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    What is a Pipette?

    A pipette, also called a pipette gun, is a measuring tool used to transfer liquid from an original container to another container within a certain range. It is widely used in biology, chemistry and other fields. Pipettes are widely used in clinical laboratories because of their simple basic structure and ease of use. Its basic structure mainly includes several parts such as display window, capacity adjustment component, piston, O-ring, suction tube and suction head (liquid suction nozzle).

    Multichannel micropipette

    Working principle

    The working principle of commonly used pipettes in clinical settings is based on Hooke's Law: within a certain range, the extension of a spring is directly proportional to the force applied, which means that the volume of liquid inside the micropipette is proportional to the spring force inside the micropipette.

    There are two physical principles for adding samples using micropipettes: using an air cushion for sample addition and using air-free piston positive displacement for sample addition. These two different principles have specific application ranges for micropipettes.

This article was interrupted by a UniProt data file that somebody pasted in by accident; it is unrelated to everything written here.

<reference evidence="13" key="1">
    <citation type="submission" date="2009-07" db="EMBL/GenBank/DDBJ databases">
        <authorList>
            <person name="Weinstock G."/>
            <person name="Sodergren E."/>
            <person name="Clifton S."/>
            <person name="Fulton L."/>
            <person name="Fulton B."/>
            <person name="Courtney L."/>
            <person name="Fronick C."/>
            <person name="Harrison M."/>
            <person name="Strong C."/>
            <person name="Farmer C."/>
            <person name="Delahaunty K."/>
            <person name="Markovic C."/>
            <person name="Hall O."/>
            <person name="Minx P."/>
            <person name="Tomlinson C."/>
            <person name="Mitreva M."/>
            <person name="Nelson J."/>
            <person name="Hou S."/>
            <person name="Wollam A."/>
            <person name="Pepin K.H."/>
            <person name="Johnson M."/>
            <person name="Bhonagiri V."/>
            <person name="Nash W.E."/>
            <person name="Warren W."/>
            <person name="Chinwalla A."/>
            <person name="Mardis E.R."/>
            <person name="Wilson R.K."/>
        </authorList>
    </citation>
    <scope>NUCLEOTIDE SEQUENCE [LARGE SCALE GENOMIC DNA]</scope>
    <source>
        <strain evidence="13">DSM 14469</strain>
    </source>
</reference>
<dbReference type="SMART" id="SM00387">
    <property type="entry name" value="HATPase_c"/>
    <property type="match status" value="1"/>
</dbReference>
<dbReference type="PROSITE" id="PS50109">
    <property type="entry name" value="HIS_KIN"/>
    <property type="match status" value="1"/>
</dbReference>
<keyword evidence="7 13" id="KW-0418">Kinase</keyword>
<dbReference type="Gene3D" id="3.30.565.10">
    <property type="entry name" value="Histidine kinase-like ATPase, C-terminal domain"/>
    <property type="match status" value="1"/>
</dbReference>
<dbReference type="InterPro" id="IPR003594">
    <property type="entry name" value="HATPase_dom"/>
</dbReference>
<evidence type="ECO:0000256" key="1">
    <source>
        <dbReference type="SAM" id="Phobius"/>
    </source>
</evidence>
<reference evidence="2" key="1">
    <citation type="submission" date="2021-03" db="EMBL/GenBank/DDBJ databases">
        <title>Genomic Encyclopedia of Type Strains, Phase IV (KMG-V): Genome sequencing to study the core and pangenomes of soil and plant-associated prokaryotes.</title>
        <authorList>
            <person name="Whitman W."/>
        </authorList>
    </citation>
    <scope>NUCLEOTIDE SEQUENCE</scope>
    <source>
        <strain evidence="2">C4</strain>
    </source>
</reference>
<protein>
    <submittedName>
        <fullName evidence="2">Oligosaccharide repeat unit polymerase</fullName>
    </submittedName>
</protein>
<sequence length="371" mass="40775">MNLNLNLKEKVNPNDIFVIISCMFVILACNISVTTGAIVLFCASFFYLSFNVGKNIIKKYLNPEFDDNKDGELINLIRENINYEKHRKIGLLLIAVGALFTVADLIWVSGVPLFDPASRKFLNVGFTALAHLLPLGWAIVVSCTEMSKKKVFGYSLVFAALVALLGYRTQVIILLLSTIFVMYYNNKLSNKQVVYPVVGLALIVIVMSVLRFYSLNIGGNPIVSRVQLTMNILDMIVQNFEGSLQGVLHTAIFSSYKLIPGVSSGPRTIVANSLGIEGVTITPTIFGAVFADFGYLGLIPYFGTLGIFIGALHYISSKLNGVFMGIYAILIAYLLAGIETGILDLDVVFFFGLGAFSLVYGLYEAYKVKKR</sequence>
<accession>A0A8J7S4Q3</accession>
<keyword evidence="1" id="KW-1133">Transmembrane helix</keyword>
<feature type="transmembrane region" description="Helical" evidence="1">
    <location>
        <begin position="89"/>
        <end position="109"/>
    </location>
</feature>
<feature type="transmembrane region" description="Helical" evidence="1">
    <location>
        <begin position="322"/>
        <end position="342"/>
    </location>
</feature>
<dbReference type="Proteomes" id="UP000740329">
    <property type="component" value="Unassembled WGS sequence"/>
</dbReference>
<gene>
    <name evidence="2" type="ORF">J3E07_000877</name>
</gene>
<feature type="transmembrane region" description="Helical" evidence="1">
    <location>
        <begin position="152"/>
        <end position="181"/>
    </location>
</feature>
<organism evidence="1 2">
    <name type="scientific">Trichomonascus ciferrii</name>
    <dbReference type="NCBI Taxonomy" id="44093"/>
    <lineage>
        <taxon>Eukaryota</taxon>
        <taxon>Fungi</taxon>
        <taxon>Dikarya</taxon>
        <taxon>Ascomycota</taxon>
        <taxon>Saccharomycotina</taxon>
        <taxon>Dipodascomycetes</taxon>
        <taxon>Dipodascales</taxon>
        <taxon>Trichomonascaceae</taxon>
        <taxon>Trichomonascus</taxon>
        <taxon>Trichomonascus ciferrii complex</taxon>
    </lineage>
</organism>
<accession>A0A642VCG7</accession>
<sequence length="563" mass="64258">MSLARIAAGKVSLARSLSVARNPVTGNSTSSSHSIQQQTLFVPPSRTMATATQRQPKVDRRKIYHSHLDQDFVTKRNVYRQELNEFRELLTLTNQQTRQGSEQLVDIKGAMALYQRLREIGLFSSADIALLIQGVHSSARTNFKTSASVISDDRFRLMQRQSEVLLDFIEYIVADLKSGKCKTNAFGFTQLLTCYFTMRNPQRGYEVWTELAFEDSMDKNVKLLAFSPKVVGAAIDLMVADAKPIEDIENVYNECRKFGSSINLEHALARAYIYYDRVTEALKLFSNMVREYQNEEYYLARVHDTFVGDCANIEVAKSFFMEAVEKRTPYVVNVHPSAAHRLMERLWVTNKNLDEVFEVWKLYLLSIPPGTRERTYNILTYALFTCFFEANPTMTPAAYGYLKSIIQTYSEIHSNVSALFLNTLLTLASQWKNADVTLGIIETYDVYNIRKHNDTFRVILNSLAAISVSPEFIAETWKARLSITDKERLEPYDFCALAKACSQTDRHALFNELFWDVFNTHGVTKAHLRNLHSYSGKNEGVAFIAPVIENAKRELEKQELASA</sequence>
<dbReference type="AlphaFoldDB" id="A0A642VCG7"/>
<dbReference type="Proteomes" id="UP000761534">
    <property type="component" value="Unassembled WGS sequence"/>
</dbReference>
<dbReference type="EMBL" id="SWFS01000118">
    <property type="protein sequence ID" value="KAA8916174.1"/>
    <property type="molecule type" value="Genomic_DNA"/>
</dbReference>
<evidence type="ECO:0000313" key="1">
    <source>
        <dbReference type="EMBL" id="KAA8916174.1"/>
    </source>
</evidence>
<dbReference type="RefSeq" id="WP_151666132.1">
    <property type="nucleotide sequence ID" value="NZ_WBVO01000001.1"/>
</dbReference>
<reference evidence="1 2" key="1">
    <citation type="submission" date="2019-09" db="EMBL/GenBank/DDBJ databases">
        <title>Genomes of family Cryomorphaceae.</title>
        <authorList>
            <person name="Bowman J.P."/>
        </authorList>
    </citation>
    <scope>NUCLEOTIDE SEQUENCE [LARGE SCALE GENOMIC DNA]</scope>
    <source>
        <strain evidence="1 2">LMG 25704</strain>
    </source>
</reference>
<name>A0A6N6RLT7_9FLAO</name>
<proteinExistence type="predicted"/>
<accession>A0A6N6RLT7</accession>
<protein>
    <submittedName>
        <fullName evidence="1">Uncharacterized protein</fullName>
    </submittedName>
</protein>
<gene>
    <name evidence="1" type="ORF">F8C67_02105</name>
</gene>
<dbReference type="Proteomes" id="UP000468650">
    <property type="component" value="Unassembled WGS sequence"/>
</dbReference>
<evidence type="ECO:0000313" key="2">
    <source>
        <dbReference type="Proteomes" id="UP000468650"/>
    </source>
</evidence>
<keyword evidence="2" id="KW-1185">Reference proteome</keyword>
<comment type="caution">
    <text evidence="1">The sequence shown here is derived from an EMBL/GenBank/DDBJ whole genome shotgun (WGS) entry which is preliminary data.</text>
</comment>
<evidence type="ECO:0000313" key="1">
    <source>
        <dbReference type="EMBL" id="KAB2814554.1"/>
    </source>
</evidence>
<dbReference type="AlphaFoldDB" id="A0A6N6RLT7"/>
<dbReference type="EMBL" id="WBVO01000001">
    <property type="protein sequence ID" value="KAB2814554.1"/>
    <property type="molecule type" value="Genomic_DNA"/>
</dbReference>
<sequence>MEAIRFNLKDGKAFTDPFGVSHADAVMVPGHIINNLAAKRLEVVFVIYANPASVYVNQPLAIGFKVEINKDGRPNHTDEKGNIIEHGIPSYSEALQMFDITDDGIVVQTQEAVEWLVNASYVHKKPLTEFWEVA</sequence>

• According to the working principle, it can be divided into air displacement pipette and forward displacement pipette;
    • They can be divided into single-channel pipettes and multi-channel pipettes according to the number of tips that can be installed at the same time;
    • Depending on whether the scale is adjustable, they can be divided into fixed pipettes and adjustable pipettes;
    • According to the way of adjusting the scale, they can be divided into manual pipettes and electric pipettes;
    • According to special uses, they can be divided into fully sterilized pipettes, large-capacity pipettes, bottle-top pipettes, continuous injection pipettes, etc.

    Instructions for Use

    Select the Appropriate Micropipette:

    • When transferring standard solutions (such as water, buffer solutions, diluted salt solutions, and acid-base solutions), use air displacement micropipettes.
    • For liquids with high volatility, high viscosity, or a density greater than 2.0g/cm, or for clinical polymerase chain reaction (PCR) applications, use positive displacement micropipettes.
    • For example, when transferring 15ul of liquid, it is best to choose a micropipette with a maximum capacity of 20ul; selecting a micropipette with a capacity of 50ul or more may not be as accurate.

    Set the Pipetting Volume:

    • Adjust the volume control knob of the micropipette to set the desired pipetting volume. When adjusting the volume, turn the scale beyond the set volume and then back to the desired volume to ensure the best accuracy.

    Attach the Tips:

    • When using a single-channel micropipette, align the nozzle cone of an adjustable micropipette with the tip opening, and gently press down vertically to secure it.